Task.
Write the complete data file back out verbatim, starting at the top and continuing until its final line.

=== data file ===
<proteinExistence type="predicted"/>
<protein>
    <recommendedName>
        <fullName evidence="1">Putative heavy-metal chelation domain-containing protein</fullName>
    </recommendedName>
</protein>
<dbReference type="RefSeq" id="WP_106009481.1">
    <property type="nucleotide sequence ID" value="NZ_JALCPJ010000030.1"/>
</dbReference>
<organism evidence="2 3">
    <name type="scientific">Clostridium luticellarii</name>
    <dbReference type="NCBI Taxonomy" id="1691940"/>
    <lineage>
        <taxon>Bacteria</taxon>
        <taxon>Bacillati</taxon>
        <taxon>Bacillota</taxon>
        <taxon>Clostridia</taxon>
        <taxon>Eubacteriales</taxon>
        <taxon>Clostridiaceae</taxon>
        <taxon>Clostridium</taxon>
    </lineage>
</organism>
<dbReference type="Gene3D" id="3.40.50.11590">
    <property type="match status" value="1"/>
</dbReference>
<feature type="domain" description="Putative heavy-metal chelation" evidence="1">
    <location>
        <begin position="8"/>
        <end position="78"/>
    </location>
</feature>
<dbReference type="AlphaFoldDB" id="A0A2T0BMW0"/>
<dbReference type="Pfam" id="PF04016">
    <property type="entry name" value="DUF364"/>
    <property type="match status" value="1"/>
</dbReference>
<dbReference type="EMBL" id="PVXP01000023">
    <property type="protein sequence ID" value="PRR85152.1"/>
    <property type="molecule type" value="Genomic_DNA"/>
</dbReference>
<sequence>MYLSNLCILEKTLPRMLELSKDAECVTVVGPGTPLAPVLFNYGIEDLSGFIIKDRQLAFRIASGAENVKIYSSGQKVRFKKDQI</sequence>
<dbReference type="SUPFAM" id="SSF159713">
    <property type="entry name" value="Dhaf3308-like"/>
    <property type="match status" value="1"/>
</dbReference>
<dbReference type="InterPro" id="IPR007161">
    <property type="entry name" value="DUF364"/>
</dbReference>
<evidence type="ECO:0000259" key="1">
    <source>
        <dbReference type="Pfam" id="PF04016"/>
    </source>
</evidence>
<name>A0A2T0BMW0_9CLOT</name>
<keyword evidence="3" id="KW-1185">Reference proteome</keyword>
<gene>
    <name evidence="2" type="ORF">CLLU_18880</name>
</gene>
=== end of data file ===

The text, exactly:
<proteinExistence type="predicted"/>
<protein>
    <recommendedName>
        <fullName evidence="1">Putative heavy-metal chelation domain-containing protein</fullName>
    </recommendedName>
</protein>
<dbReference type="RefSeq" id="WP_106009481.1">
    <property type="nucleotide sequence ID" value="NZ_JALCPJ010000030.1"/>
</dbReference>
<organism evidence="2 3">
    <name type="scientific">Clostridium luticellarii</name>
    <dbReference type="NCBI Taxonomy" id="1691940"/>
    <lineage>
        <taxon>Bacteria</taxon>
        <taxon>Bacillati</taxon>
        <taxon>Bacillota</taxon>
        <taxon>Clostridia</taxon>
        <taxon>Eubacteriales</taxon>
        <taxon>Clostridiaceae</taxon>
        <taxon>Clostridium</taxon>
    </lineage>
</organism>
<dbReference type="Gene3D" id="3.40.50.11590">
    <property type="match status" value="1"/>
</dbReference>
<feature type="domain" description="Putative heavy-metal chelation" evidence="1">
    <location>
        <begin position="8"/>
        <end position="78"/>
    </location>
</feature>
<dbReference type="AlphaFoldDB" id="A0A2T0BMW0"/>
<dbReference type="Pfam" id="PF04016">
    <property type="entry name" value="DUF364"/>
    <property type="match status" value="1"/>
</dbReference>
<dbReference type="EMBL" id="PVXP01000023">
    <property type="protein sequence ID" value="PRR85152.1"/>
    <property type="molecule type" value="Genomic_DNA"/>
</dbReference>
<sequence>MYLSNLCILEKTLPRMLELSKDAECVTVVGPGTPLAPVLFNYGIEDLSGFIIKDRQLAFRIASGAENVKIYSSGQKVRFKKDQI</sequence>
<dbReference type="SUPFAM" id="SSF159713">
    <property type="entry name" value="Dhaf3308-like"/>
    <property type="match status" value="1"/>
</dbReference>
<dbReference type="InterPro" id="IPR007161">
    <property type="entry name" value="DUF364"/>
</dbReference>
<evidence type="ECO:0000259" key="1">
    <source>
        <dbReference type="Pfam" id="PF04016"/>
    </source>
</evidence>
<name>A0A2T0BMW0_9CLOT</name>
<keyword evidence="3" id="KW-1185">Reference proteome</keyword>
<gene>
    <name evidence="2" type="ORF">CLLU_18880</name>
</gene>